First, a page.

Ferguson: An Essay on the History of Civil Society

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Cambridge University Press, 1995 - History - 283 pages
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Adam Ferguson (1723-1816) was one of the central figures in the Scottish Enlightenment. His Essay on the History of Civil Society (first published in 1767) is a bold and novel attempt to reclaim the tradition of active citizenship and apply it to the modern state. Drawing on such diverse sources as classical authors and contemporary travel literature, Ferguson offers a complex model of historical advance which challenges both Hume's and Smith's embrace of modernity and the primitivism of Rousseau. Ferguson combines a subtle analysis of the emergence of modern commercial society with a critique of its abandonment of civic and communal virtues. Central to Ferguson's theory of citizenship are the themes of conflict, play, political participation and military valour. His fascination with the theory of unintended consequences as a model of historical causality does not deter him from insisting on the irreplaceable value of individual, public-minded members of political society.
 

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Contents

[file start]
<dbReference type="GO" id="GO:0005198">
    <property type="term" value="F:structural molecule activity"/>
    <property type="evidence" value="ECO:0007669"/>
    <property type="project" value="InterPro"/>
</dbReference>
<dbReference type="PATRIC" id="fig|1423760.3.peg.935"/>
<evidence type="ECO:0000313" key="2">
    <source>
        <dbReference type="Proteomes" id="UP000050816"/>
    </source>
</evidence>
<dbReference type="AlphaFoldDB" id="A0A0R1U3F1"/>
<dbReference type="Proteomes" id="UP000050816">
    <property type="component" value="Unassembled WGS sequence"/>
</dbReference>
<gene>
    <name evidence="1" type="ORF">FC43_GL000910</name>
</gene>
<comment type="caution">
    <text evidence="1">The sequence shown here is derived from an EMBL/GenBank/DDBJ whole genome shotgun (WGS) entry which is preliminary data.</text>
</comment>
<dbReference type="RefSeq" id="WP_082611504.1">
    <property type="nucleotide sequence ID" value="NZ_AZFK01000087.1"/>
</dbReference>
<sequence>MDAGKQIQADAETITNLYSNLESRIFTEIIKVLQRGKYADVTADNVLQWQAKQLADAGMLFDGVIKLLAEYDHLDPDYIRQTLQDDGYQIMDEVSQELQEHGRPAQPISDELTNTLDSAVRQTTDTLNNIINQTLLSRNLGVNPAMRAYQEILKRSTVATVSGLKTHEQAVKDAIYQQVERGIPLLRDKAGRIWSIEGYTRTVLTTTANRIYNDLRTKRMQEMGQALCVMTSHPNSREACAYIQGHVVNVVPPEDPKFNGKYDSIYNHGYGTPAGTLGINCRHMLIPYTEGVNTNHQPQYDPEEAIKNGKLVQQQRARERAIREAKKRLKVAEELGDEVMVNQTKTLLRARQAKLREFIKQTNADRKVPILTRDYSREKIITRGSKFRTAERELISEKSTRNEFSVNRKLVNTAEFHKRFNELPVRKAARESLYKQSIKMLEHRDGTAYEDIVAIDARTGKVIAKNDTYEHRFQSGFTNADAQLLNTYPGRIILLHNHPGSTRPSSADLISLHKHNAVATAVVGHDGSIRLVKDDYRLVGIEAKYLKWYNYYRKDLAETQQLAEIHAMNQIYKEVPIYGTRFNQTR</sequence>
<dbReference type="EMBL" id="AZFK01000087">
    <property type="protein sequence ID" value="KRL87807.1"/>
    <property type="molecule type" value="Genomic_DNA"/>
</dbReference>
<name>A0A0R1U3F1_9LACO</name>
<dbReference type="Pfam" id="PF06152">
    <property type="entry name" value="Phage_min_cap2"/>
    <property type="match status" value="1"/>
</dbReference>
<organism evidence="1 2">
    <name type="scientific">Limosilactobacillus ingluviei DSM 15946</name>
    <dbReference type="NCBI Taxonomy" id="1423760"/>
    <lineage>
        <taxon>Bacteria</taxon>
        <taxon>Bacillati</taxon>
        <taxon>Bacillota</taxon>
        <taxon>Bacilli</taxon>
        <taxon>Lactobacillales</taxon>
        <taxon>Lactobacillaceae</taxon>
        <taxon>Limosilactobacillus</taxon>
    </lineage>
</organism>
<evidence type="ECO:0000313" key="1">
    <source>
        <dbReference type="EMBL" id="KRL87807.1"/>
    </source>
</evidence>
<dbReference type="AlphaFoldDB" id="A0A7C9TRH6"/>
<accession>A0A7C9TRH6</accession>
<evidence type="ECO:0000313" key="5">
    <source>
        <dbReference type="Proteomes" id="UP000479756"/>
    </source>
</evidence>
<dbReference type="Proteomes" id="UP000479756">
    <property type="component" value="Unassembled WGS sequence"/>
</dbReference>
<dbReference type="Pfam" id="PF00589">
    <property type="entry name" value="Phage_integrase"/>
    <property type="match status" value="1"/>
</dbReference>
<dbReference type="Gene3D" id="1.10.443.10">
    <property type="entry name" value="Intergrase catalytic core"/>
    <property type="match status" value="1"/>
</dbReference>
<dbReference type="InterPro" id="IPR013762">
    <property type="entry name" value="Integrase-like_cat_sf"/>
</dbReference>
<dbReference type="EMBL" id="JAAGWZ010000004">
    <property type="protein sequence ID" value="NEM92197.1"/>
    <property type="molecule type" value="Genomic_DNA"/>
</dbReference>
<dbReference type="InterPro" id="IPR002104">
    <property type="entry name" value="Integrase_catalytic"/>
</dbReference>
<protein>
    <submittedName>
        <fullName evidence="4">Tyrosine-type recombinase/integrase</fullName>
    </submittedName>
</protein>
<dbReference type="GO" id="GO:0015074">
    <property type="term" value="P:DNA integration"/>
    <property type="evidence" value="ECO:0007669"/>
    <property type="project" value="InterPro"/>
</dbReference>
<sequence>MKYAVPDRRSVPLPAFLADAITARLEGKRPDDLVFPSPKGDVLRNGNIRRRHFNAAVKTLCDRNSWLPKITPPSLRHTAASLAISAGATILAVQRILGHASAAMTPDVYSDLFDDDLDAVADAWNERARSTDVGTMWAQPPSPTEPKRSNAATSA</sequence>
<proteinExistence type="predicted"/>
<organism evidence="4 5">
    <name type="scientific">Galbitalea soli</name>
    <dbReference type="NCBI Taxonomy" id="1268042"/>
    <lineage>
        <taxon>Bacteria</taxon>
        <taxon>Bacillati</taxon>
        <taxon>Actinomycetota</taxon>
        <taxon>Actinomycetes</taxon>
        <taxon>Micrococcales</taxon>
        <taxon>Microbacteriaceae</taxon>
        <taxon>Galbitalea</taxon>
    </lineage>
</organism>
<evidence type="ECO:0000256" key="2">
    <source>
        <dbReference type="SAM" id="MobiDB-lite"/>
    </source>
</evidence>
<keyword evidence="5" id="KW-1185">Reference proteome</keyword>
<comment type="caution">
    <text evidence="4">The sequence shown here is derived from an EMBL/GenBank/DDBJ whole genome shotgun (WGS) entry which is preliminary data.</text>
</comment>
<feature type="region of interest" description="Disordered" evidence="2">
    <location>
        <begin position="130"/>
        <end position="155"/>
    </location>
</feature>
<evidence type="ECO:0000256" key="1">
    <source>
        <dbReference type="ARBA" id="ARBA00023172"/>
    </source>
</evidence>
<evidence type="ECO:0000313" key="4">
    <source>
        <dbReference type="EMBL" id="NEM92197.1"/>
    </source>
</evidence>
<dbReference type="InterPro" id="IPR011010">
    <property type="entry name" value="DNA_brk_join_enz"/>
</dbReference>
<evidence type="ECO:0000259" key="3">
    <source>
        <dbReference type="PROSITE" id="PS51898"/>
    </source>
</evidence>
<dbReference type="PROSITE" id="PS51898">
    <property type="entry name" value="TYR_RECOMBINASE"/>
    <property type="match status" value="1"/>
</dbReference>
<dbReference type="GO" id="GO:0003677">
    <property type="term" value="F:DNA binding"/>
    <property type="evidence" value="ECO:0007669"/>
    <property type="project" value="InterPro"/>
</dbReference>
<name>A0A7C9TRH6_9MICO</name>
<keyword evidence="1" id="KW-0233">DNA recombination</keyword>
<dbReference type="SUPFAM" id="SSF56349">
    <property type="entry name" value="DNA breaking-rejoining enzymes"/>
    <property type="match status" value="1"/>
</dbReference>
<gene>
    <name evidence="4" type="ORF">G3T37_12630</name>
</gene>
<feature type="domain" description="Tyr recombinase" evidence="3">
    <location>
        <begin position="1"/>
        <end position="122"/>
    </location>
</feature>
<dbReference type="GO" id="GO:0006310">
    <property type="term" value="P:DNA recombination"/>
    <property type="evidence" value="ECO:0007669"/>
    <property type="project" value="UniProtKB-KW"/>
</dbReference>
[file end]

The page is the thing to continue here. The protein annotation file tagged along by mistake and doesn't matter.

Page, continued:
Of the General Characteristics of Human Nature
7
Of the principles of Selfpreservation
16
Of the principles of Union among Mankind
21
Of the principles of War and Dissension
24
Of Intellectual Powers
29
Of Moral Sentiment
35
Of Happiness
43
The same subject continued
50
Of the History of Arts
161
Of the History of Literature
164
Of Consequences that result from the Advancement of Civil and Commercial arts
172
Of the Subordination consequent to the Separation of Arts and Professions
175
Of the Manners of Polished and Commercial Nations
179
The same subject continued
183
Of the Decline of Nations
194
Of the Temporary Efforts and Relaxations of the National Spirit
199

Of National Felicity
59
The same subject continued
63
Of the History of Rude Nations
74
Of Rude Nations prior to the Establishment of Property
80
Of Rude Nations under the Impressions of Property and Interest
94
Of the History of Policy and Arts
106
The History of Subordination
118
Of National Objects in general and of Establishments and Manners relating to them
131
Of Population and Wealth
133
Of National Defence and Conquest
141
Of Civil Liberty
148
Of Relaxations in the National Spirit incident to Polished Nations
203
The same subject continued
213
Of National Waste
220
Of Corruption and Political Slavery
224
Of Luxury
231
Of the Corruption incident to Polished Nations
235
The same subject continued
241
Of Corruption as it tends to Political Slavery
247
Of the Progress and Termination of Despotism
257
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About the author (1995)

Fania Oz-Salzberger is Professor of History at the University of Haifa and director of the Posen Forum for Political Thought at the Faculty of Law. She has authored books and articles on the history of political thought.

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